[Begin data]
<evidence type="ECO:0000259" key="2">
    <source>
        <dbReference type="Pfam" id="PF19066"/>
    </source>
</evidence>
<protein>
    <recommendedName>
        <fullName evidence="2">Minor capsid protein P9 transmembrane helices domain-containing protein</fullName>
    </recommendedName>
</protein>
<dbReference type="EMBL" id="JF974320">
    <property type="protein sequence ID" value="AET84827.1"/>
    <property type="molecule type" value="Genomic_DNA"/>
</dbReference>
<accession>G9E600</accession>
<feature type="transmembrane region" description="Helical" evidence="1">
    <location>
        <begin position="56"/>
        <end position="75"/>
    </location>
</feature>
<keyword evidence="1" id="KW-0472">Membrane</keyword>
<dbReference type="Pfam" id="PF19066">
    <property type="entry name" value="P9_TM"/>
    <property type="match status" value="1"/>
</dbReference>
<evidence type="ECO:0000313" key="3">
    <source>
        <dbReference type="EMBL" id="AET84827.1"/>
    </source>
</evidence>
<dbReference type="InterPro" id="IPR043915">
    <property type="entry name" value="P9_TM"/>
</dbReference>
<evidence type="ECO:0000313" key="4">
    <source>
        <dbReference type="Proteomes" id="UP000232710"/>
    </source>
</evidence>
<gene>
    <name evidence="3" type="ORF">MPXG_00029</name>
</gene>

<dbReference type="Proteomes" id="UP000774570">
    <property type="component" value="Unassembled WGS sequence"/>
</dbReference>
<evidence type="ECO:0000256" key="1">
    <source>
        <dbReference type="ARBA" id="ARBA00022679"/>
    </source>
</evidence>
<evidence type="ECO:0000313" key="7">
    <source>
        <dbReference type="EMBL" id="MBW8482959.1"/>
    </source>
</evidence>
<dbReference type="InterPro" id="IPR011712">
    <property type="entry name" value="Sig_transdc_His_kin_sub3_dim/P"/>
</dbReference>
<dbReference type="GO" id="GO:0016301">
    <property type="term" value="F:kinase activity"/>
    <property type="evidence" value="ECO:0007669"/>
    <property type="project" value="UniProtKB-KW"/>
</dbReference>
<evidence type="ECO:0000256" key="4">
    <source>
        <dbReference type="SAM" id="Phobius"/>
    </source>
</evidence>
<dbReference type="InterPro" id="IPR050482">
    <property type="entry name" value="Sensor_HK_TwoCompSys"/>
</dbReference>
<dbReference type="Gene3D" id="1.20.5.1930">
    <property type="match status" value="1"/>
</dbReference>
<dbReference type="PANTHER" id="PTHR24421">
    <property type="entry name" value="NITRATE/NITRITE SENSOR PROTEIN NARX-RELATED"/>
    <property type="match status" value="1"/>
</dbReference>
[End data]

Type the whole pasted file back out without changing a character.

<evidence type="ECO:0000259" key="2">
    <source>
        <dbReference type="Pfam" id="PF19066"/>
    </source>
</evidence>
<protein>
    <recommendedName>
        <fullName evidence="2">Minor capsid protein P9 transmembrane helices domain-containing protein</fullName>
    </recommendedName>
</protein>
<dbReference type="EMBL" id="JF974320">
    <property type="protein sequence ID" value="AET84827.1"/>
    <property type="molecule type" value="Genomic_DNA"/>
</dbReference>
<accession>G9E600</accession>
<feature type="transmembrane region" description="Helical" evidence="1">
    <location>
        <begin position="56"/>
        <end position="75"/>
    </location>
</feature>
<keyword evidence="1" id="KW-0472">Membrane</keyword>
<dbReference type="Pfam" id="PF19066">
    <property type="entry name" value="P9_TM"/>
    <property type="match status" value="1"/>
</dbReference>
<evidence type="ECO:0000313" key="3">
    <source>
        <dbReference type="EMBL" id="AET84827.1"/>
    </source>
</evidence>
<dbReference type="InterPro" id="IPR043915">
    <property type="entry name" value="P9_TM"/>
</dbReference>
<evidence type="ECO:0000313" key="4">
    <source>
        <dbReference type="Proteomes" id="UP000232710"/>
    </source>
</evidence>
<gene>
    <name evidence="3" type="ORF">MPXG_00029</name>
</gene>

<dbReference type="Proteomes" id="UP000774570">
    <property type="component" value="Unassembled WGS sequence"/>
</dbReference>
<evidence type="ECO:0000256" key="1">
    <source>
        <dbReference type="ARBA" id="ARBA00022679"/>
    </source>
</evidence>
<evidence type="ECO:0000313" key="7">
    <source>
        <dbReference type="EMBL" id="MBW8482959.1"/>
    </source>
</evidence>
<dbReference type="InterPro" id="IPR011712">
    <property type="entry name" value="Sig_transdc_His_kin_sub3_dim/P"/>
</dbReference>
<dbReference type="GO" id="GO:0016301">
    <property type="term" value="F:kinase activity"/>
    <property type="evidence" value="ECO:0007669"/>
    <property type="project" value="UniProtKB-KW"/>
</dbReference>
<evidence type="ECO:0000256" key="4">
    <source>
        <dbReference type="SAM" id="Phobius"/>
    </source>
</evidence>
<dbReference type="InterPro" id="IPR050482">
    <property type="entry name" value="Sensor_HK_TwoCompSys"/>
</dbReference>
<dbReference type="Gene3D" id="1.20.5.1930">
    <property type="match status" value="1"/>
</dbReference>
<dbReference type="PANTHER" id="PTHR24421">
    <property type="entry name" value="NITRATE/NITRITE SENSOR PROTEIN NARX-RELATED"/>
    <property type="match status" value="1"/>
</dbReference>